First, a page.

Scottish schools to be assessed for presence of collapse-risk concrete

Scottish schools to be assessed for presence of collapse-risk concrete

collapse-risk, Scottish, Scottish schools

In a significant move, Scottish schools are undergoing assessments to determine the presence of collapse-risk concrete. This proactive measure follows the UK Government’s decision to close more than 100 buildings due to concerns related to this potentially harmful material. As a result of this assessment, pupils at the 104 affected schools south of the border will be temporarily relocated while authorities address the issue of reinforced autoclaved aerated concrete (Raac).

Understanding Collapse-Risk Concrete

Raac, which stands for reinforced autoclaved aerated concrete, is a lightweight concrete that was commonly used in construction from the 1950s until the mid-1990s. However, recent incidents, such as the roof collapse at Singlewell Primary School in Kent in 2018, have raised serious concerns about its structural integrity.

The Scottish Government’s Response

The Scottish Government has taken swift action by launching an assessment of Raac across the school estate in Scotland. Local authorities have been tasked with prioritizing remedial work in response to the findings.

The Extent of the Issue

Figures obtained by the Scottish Liberal Democrats in May shed light on the widespread presence of Raac in Scottish schools. The data revealed that Raac was present in at least 37 schools across various regions of Scotland, including Dumfries and Galloway, Aberdeen, Clackmannanshire, West Lothian, Dundee, the Highlands, North Lanarkshire, Aberdeenshire, Argyll and Bute, East Lothian, and Perth and Kinross.

The Scottish Government's Response

Guidelines for Remediation

Guidance from the Institution of Structural Engineers specifies that Raac should only be replaced if it is deemed to be in poor condition and poses a high risk. Otherwise, it can be managed in place. This measured approach aims to balance safety concerns with the practicality of addressing the issue.

Ongoing Reviews

The Scottish Government has emphasized the importance of ongoing reviews by local authorities, NHS Scotland, and other public sector organizations to identify Raac in public buildings, including schools and hospitals. These reviews are critical in determining the appropriate mitigation plans and ensuring the safety of students and staff.

Ensuring Safety

Ministers have made it clear that students will not be taught in parts of buildings where Raac is considered a risk. The safety of pupils and staff remains a top priority, and any necessary actions will be taken to safeguard their well-being.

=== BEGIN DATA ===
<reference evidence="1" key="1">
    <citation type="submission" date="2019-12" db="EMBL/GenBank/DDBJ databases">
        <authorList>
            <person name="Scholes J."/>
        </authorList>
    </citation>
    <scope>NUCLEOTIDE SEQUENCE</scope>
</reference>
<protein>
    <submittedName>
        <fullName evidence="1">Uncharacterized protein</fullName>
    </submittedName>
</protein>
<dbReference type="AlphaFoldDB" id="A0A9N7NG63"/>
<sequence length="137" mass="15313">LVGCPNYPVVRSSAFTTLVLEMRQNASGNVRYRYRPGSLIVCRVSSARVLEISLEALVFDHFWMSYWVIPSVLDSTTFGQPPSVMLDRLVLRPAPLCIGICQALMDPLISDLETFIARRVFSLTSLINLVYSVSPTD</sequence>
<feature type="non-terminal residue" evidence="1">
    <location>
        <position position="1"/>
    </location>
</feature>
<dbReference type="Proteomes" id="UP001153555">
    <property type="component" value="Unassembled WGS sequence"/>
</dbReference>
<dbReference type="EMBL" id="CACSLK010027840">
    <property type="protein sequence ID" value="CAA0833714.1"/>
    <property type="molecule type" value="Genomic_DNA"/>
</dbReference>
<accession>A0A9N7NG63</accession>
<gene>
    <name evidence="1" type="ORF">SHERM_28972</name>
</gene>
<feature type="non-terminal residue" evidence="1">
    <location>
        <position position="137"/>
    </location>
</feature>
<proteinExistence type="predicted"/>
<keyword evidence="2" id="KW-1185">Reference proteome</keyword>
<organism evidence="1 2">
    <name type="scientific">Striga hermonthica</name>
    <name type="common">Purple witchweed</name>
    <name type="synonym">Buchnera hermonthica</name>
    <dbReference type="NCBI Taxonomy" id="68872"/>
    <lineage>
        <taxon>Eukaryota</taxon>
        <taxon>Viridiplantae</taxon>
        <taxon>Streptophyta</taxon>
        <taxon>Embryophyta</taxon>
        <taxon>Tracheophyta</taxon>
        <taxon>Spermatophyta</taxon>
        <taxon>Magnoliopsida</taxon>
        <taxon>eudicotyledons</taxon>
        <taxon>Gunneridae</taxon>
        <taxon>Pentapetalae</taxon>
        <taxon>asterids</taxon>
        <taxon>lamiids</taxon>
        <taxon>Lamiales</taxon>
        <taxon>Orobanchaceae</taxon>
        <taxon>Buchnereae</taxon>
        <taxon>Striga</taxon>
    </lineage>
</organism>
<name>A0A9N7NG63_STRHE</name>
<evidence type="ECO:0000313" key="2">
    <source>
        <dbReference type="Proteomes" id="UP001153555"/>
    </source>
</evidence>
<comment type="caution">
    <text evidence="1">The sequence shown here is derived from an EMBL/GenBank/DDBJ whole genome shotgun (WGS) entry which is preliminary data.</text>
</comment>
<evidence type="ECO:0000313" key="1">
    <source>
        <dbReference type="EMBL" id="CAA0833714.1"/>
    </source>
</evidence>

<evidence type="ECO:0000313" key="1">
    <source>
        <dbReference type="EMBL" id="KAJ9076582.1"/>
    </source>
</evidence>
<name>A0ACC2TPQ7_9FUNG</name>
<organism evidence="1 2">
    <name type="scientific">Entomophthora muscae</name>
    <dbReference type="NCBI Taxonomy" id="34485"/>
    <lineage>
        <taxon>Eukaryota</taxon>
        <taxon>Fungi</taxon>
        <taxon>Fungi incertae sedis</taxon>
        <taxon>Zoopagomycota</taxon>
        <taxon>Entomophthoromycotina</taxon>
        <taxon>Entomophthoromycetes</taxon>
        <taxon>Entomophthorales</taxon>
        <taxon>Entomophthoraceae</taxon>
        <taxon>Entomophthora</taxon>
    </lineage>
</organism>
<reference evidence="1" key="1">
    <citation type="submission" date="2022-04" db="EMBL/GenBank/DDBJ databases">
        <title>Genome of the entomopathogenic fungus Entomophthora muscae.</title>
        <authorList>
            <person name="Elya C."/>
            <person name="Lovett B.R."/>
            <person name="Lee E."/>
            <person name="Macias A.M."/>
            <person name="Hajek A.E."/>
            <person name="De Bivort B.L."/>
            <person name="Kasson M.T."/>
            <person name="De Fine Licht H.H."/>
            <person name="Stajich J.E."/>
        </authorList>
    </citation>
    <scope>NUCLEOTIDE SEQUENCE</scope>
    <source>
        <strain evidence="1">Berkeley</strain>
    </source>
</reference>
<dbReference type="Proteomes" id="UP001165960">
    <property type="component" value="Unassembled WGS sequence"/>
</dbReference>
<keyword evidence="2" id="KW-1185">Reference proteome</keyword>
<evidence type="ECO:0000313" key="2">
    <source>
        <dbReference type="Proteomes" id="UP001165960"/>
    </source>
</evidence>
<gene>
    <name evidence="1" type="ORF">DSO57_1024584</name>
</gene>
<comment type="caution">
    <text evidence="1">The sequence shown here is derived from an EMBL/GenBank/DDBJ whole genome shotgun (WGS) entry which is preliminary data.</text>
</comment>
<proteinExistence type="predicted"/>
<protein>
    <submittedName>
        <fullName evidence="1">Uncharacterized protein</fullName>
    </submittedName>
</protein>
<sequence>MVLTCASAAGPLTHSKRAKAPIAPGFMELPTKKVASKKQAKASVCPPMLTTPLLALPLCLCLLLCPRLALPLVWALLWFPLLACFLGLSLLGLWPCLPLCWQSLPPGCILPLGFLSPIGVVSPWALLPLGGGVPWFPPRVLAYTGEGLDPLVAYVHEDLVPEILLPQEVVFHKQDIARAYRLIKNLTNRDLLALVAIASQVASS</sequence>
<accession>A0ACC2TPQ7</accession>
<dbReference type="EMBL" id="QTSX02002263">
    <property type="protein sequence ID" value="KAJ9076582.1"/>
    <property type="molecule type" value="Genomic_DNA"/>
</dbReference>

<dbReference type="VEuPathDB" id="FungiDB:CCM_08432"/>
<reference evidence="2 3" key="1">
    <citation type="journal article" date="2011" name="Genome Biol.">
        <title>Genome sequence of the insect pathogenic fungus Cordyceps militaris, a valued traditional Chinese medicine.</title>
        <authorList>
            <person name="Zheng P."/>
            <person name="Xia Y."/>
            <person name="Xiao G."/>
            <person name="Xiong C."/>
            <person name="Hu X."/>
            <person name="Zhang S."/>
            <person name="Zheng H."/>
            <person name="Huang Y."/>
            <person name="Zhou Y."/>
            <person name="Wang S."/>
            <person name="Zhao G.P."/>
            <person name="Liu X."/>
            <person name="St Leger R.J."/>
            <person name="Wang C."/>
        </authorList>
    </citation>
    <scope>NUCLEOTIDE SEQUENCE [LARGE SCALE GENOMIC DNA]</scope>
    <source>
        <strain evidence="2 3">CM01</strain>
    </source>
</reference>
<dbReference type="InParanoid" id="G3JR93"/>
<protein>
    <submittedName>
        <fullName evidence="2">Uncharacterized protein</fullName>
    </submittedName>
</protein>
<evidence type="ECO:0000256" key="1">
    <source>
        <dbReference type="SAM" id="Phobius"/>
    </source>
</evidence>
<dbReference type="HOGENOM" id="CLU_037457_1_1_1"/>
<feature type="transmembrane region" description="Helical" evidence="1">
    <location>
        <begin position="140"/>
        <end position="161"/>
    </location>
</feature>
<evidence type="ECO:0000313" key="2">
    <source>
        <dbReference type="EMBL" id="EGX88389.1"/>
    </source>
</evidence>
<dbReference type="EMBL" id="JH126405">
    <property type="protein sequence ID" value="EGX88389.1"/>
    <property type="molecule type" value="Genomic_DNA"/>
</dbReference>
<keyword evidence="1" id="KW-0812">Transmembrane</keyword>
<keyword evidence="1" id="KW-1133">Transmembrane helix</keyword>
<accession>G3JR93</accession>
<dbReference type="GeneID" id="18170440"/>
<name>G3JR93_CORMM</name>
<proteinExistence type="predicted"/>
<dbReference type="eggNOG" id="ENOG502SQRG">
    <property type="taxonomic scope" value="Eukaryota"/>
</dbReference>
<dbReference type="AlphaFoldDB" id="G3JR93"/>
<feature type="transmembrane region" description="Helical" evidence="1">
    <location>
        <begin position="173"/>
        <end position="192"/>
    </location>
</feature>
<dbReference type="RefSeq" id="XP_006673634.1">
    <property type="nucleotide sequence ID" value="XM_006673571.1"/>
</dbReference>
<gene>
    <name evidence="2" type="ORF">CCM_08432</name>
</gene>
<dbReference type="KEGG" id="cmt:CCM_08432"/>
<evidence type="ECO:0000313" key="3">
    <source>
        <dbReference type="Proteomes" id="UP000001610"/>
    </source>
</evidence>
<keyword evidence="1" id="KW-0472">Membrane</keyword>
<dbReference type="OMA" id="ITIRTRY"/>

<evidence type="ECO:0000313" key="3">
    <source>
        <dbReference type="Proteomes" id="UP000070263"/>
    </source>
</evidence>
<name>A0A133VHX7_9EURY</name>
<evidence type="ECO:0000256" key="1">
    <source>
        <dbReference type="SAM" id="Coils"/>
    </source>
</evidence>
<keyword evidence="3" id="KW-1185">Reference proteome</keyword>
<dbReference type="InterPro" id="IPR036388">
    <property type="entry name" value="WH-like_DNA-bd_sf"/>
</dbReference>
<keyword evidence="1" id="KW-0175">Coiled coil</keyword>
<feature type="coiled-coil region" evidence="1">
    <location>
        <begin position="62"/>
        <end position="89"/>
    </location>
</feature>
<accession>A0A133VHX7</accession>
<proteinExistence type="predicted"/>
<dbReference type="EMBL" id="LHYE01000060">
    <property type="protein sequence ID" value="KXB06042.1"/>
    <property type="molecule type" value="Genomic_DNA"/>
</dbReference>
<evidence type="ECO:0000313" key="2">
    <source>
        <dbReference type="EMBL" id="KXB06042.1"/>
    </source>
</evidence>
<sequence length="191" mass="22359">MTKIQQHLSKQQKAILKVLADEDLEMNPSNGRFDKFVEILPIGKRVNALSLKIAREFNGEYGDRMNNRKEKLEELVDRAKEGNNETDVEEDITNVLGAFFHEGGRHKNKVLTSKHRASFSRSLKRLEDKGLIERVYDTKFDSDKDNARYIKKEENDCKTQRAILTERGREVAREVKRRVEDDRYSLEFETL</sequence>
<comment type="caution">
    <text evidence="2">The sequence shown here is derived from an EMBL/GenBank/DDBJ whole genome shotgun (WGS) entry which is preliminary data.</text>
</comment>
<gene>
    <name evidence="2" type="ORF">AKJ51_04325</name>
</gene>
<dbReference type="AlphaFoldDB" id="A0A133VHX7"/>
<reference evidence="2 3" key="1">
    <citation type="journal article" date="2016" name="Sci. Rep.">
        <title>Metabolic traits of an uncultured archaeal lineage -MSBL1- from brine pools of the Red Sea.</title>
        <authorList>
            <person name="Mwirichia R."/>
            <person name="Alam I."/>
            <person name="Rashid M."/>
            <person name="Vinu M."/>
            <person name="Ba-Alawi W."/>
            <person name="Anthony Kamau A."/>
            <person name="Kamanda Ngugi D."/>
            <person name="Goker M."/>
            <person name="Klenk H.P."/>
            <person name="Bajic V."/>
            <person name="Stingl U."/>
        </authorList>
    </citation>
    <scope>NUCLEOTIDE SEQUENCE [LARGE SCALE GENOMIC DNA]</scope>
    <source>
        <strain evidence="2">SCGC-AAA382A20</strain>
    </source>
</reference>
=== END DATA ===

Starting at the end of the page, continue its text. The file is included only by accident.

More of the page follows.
Calls for Transparency

Scottish Liberal Democrat leader Alex Cole-Hamilton has urged the Scottish Government to disclose which schools are impacted by Raac. He stresses the need for immediate action and warns against waiting for a tragedy to occur before addressing the issue effectively.

Teachers’ Union Concerns

Patrick Roach, the general secretary of the teachers’ union NASUWT, has called for an immediate survey of school buildings. He emphasizes the importance of assessing the safety of the entire schools estate and having clear plans in place to minimize disruptions to children’s education in case schools are found to be unsafe.


The assessment of Scottish schools for the presence of collapse-risk concrete reflects a proactive approach to safety concerns. While the situation is being thoroughly evaluated, the Scottish Government and local authorities are working diligently to ensure that the necessary steps are taken to protect students and staff. Transparency and safety remain paramount in this endeavor.


  1. What is Raac, and why is it a concern for Scottish schools?
    Raac stands for reinforced autoclaved aerated concrete, and it has been linked to structural issues in schools. The concern arises from its potential to compromise building safety.
  2. How many schools in Scotland are affected by Raac?
    At least 37 schools in various regions of Scotland have been found to contain Raac, raising concerns about their structural integrity.
  3. What is the recommended approach for dealing with Raac in schools?
    According to guidelines from the Institution of Structural Engineers, Raac should be replaced only if it is in poor condition and poses a high risk. Otherwise, it can be managed in place.
  4. What actions are being taken to ensure the safety of students and staff in affected schools?
    Local authorities are conducting reviews, and where Raac is found, appropriate mitigation plans will be implemented, which may include temporary relocation of students and staff.
  5. Why is transparency important in this situation?
    Transparency is crucial to inform parents, students, and the community about the safety of their schools and to build trust in the measures taken to address the issue.

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